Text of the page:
Wednesday, 4 January 2012

2.30 Bile

Recall that bile is produced by the liver and stored in the gall bladder, and understand the role of bile in neutralising stomach acid and emulsifying lipids.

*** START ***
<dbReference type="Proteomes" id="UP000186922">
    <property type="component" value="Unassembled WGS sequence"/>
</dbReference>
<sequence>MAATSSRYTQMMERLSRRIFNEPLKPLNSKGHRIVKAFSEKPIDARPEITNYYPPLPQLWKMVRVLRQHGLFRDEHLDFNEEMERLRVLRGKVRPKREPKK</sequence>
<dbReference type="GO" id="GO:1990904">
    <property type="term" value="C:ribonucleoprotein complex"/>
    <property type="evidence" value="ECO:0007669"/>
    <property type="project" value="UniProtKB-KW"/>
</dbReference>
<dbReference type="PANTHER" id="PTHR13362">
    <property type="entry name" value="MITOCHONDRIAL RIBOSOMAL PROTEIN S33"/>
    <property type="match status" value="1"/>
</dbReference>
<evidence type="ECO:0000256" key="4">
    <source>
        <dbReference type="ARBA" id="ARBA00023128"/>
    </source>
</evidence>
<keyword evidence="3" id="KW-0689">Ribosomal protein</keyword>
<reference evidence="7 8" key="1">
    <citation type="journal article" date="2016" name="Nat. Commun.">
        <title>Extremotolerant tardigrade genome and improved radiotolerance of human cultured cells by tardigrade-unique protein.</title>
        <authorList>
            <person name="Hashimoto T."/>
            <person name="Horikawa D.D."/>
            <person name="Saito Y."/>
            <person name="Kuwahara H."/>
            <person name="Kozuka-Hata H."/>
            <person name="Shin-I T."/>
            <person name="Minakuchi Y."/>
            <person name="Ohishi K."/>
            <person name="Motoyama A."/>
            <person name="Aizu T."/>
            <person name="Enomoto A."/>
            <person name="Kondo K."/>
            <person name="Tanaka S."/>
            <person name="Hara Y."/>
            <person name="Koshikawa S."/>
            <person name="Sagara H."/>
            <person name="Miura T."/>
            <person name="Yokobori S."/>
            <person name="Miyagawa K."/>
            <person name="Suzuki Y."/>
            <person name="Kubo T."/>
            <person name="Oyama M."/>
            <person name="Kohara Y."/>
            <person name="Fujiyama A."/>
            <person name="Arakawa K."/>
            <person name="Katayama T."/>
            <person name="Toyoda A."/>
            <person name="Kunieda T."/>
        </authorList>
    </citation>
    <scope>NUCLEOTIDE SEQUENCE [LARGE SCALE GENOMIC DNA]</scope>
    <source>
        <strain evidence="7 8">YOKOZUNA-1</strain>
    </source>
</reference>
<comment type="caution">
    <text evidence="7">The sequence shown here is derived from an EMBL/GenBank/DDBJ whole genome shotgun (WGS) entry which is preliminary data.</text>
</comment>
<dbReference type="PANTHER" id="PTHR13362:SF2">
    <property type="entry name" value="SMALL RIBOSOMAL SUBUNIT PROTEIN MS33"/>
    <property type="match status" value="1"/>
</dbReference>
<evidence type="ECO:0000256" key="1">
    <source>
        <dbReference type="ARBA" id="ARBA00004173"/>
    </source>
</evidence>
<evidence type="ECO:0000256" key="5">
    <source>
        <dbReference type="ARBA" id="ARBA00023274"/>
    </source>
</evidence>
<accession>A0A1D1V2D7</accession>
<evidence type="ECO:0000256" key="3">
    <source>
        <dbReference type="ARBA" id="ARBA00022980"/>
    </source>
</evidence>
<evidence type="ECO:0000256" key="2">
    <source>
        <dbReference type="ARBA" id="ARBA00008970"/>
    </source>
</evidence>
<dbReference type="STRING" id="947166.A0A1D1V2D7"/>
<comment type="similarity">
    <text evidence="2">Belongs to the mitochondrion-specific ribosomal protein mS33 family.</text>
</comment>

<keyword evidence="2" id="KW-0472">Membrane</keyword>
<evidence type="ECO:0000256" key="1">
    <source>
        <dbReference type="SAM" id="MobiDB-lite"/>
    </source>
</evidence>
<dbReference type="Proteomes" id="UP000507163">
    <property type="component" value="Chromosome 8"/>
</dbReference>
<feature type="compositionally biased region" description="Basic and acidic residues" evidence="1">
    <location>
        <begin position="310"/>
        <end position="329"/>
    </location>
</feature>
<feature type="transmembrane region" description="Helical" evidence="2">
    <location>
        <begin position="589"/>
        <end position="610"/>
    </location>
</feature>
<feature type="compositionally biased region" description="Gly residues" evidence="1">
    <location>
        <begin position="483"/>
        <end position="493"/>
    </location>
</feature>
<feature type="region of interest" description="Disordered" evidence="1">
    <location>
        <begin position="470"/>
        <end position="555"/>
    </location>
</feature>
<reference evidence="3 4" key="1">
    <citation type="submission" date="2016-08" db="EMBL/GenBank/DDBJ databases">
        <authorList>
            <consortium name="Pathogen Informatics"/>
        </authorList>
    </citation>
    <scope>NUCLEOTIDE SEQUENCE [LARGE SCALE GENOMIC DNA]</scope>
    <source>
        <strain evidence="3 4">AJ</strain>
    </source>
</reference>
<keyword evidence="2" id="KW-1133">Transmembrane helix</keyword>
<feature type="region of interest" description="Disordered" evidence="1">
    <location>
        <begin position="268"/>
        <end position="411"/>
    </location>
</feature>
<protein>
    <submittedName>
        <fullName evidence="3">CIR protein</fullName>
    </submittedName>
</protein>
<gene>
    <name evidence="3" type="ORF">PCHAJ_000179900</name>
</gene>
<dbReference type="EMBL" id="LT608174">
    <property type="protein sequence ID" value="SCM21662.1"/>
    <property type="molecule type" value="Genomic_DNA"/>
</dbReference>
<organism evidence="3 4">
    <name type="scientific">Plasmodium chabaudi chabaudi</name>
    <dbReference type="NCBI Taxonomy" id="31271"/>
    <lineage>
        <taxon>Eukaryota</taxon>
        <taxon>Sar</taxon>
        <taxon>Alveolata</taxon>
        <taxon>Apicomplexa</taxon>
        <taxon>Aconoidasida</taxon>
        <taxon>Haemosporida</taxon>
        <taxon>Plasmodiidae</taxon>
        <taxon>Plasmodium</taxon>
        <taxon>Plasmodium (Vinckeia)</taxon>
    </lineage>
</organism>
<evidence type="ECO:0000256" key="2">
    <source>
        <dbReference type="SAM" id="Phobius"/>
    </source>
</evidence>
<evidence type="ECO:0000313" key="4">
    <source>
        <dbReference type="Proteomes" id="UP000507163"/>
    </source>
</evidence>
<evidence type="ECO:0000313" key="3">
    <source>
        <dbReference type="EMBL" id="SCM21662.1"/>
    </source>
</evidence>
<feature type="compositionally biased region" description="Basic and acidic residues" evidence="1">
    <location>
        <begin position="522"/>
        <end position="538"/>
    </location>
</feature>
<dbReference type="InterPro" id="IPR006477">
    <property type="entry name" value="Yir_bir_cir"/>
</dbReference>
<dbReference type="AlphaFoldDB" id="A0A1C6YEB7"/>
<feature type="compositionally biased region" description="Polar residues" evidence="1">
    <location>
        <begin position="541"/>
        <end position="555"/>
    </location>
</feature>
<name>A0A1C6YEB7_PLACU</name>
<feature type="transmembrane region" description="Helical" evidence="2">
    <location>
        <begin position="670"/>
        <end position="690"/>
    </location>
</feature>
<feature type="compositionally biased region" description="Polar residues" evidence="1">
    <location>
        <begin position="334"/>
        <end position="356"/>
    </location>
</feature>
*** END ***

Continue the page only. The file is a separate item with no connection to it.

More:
In the stomach is approximately 3, due to the presence of HCL [Hydrochloric Acid], the structure below the stomach, the pancreas, produces digestive enzymes, the liver is responsible for the production of a substanc named bile and is stored in the structure called Gall Bladder. When food is released from the stomach into the small intestine, the ph is approximately 3, this stimulates the release of bile from the gall bladder through the bile duct and to pancreatic duct. So the bile mixes with the digestive enzymes. The point where the pancreatic duct reaches the food the bile has two effects: the first effect is to neutralise the stomach acid and to create a ph whih is approximately 7. This ph is the optimal ph for the digestive enzymes. The second effect of bile is that the fat molecules are broken down into smaller droplets this is a process known as emulsification. A common misunderstanding is that this is an enzyme action. The purpose of the bile breaking fat down into smaller droplets is to increase surface area of the lipid, and that means lipase enzymes can digest the lipid more quickly.

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